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Self Assessment -Expenses you can claim back as an employee

Wondering what everyday work expenses you can claim back on your self assessment form? Here are some expenses that a PAYE paying employee can claim. Note these can be back dated to also!

Wondering what everyday work expenses you can claim back on your self assessment form? Here are some expenses that a PAYE paying employee can claim. It is also worth noting that if you were entitled to tax relief on any of these expenses in previous years, but did not claim them, most can be back claimed to your 2012/13 return. You must keep proof of all expenses, bills and mileage you are claiming for. HMRC may ask you for proof of both the expenses and their business use. For more help with self assessment see our Guide.

  1. Mileage. If the mileage allowance that your employer pays you is less than the HMRC rate, you are able to claim the balance. The first 10,000 business miles, according to HMRC, can be claimed at a rate of 45p per mile. Over 10,000 miles the allowable HMRC rate drops to 25p per mile. If you are paid less than these rates by your employer, you can claim the difference on your self assessment return. More detailed information is available from HMRC.
  2. Working from home. If you are required to work from home by your employer or have a home working agreement in place with them, you are entitled to claim a home working allowance. This is to help with increased household costs because of business use, such as electricity, gas, phone.  The amount you can claim at present is £4 a week. For more info see our article on the Working from Home Allowance.
  3. Charitable contributions.  If you are a higher rate taxpayer and have made gift aided charitable donations, you can claim tax relief on them. For example, if you donated £200 to charity, the total donation would be £250, so you can claim back £50 if you pay tax at 40%. HMRC have more information on the relief.
  4. Clothing and Tools.If you work in certain industries, such as the building/ metal working industries, you may have to use uniforms, specialist or protective clothing, gloves, etc. You can claim tax relief on the maintenance/ cleaning/ replacement of these items, but you can't claim for the initial cost of buying the items. That is, of course, as long as your employer does not already compensate you for these costs. To find out more about this relief you will need to contact HMRC.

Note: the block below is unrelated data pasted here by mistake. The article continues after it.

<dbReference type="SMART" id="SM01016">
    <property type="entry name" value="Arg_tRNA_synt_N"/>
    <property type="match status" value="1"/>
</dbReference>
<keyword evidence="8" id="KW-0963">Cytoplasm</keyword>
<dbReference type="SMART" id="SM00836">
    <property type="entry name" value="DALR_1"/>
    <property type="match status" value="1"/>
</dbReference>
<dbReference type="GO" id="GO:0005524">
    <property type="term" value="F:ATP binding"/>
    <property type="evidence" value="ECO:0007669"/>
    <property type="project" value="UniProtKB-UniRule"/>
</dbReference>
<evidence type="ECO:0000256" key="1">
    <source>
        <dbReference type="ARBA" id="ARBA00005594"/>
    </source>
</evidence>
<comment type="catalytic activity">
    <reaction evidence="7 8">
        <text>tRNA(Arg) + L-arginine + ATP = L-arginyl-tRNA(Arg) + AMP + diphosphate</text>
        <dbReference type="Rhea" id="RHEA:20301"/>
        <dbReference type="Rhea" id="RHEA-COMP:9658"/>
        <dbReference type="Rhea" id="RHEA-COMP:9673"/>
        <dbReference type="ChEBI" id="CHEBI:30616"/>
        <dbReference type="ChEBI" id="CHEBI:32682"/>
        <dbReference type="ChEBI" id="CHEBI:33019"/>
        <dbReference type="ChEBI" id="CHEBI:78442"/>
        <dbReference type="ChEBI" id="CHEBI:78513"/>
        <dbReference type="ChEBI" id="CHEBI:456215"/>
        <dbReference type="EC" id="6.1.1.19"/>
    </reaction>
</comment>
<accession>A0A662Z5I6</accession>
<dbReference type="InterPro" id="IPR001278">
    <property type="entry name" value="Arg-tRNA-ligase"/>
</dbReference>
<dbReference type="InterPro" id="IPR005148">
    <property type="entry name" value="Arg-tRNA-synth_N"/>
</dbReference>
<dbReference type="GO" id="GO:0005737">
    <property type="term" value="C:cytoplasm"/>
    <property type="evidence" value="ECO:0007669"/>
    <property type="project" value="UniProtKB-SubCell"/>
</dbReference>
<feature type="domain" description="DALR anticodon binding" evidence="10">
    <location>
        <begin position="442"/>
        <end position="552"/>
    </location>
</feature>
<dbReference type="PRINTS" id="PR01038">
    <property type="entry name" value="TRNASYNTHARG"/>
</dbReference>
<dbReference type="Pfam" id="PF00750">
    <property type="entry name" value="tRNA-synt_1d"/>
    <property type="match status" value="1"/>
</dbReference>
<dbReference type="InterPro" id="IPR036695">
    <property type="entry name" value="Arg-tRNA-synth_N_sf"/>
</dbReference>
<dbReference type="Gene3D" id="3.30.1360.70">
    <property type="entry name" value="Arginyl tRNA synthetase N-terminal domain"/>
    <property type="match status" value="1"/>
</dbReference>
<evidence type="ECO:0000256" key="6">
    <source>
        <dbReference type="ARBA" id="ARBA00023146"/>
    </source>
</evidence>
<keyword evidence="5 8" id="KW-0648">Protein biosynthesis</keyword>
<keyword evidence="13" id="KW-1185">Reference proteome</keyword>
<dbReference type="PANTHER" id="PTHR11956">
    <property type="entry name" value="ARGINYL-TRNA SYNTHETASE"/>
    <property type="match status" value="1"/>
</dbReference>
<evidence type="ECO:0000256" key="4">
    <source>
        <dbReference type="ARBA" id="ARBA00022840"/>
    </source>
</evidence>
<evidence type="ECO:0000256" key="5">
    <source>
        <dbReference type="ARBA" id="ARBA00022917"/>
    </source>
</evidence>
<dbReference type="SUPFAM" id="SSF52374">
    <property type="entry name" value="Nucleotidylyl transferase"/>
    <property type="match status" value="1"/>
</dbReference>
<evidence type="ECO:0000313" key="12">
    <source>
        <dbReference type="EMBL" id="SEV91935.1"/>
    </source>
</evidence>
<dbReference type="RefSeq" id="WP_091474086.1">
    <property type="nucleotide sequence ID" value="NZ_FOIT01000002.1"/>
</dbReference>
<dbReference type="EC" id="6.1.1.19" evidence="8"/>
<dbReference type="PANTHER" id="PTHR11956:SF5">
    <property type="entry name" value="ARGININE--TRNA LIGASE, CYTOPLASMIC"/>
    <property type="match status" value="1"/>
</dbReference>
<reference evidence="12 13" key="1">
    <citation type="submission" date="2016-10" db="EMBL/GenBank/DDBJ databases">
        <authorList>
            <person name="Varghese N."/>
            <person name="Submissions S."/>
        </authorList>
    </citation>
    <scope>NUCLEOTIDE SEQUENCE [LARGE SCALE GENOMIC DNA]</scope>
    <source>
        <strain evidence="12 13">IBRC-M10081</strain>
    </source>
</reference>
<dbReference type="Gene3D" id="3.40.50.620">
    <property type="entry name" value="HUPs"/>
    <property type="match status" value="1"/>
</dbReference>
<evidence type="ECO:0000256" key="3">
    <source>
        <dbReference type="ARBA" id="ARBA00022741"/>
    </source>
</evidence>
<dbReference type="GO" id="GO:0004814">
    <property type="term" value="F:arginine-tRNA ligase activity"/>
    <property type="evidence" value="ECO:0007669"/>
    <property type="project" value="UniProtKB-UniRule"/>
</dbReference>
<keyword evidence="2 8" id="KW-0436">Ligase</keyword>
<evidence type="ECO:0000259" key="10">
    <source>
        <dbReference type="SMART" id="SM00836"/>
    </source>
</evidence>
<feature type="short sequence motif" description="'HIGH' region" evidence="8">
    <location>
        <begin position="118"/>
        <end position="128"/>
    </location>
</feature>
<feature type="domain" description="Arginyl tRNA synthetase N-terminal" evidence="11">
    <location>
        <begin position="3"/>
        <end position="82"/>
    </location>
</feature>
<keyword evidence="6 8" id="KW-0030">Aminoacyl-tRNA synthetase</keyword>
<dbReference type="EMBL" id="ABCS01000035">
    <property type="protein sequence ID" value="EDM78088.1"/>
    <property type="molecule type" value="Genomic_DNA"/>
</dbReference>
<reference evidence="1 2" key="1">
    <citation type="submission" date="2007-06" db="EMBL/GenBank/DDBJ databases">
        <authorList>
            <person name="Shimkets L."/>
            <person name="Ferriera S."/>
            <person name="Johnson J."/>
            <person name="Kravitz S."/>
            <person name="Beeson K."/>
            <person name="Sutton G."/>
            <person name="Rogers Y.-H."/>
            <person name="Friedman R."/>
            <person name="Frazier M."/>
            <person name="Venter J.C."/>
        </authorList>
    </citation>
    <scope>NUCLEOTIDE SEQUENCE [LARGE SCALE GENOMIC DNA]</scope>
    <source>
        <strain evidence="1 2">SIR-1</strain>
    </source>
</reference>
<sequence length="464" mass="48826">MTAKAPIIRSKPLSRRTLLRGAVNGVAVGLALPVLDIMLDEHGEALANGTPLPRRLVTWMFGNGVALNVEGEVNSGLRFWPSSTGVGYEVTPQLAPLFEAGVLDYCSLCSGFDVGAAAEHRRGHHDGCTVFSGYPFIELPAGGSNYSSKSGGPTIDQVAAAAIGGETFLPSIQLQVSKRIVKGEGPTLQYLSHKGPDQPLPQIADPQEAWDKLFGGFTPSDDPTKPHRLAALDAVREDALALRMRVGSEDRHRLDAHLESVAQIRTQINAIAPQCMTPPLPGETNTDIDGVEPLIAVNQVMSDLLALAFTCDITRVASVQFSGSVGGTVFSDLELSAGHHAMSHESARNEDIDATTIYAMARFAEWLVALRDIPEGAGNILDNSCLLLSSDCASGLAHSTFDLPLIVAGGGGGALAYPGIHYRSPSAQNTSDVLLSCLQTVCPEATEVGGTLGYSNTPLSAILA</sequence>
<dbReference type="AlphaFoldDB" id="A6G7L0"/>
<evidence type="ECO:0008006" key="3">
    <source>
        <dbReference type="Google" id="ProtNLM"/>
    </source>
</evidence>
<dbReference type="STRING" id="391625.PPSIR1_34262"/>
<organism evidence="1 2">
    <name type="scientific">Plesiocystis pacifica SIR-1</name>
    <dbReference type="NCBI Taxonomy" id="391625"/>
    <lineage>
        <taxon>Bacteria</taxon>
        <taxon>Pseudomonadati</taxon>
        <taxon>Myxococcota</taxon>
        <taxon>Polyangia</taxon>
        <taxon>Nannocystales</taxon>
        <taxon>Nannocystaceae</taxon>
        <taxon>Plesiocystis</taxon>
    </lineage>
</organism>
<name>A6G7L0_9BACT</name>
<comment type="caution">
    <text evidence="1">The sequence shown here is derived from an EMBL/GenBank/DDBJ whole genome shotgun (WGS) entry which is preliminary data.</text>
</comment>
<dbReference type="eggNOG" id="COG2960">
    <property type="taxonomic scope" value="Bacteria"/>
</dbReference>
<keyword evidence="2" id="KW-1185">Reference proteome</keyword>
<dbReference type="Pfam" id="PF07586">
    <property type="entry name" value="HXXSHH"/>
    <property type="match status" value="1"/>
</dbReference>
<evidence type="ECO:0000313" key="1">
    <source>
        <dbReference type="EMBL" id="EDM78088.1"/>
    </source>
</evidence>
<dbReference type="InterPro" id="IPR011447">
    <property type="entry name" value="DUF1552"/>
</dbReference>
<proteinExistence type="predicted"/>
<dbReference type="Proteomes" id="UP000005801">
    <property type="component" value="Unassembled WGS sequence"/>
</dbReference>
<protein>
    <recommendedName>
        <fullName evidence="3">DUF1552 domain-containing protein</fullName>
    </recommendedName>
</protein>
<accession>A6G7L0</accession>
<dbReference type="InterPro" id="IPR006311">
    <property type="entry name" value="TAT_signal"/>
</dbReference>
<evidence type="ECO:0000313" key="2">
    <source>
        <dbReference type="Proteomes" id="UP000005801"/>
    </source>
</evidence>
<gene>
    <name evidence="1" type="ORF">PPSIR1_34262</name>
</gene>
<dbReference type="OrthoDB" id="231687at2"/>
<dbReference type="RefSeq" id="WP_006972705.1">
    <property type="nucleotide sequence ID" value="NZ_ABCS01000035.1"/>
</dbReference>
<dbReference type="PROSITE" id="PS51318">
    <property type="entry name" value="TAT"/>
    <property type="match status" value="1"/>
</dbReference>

5. Professional fees and subscriptions. You can claim tax relief on professional fees, membership fees, subscriptions, etc. if they are necessary or beneficial for your work. See HMRC for more info. To be entitled to the relief the organisation subscribed to must be on the HMRC approved list.
  6. Capital Allowances. If you have to buy equipment for work, that your employer does not pay for, you may be able to claim capital allowance tax relief. The example HMRC gives is of a filing cabinet purchased by an employee for work, but not paid for by the employer. You can not claim relief for motor vehicles. These are dealt with on a different part of your tax return. See HMRC for more on capital allowances.

The way you receive tax relief for your work expenses depends on the amount of your claim.

Claims up to £2,500. If your claim is £2,500 or less, HMRC normally gives you relief for your expenses through your tax code straight away. If you claim an estimated figure, they will review it at the end of the year. They will make any adjustments that are needed in your tax code for the next tax year.

Claims over £2,500. If your expenses claim is for more than £2,500, HMRC will give you relief in your tax code for the current year and for the next one - and send you a tax return to fill in. They will also check your tax calculation for the previous year.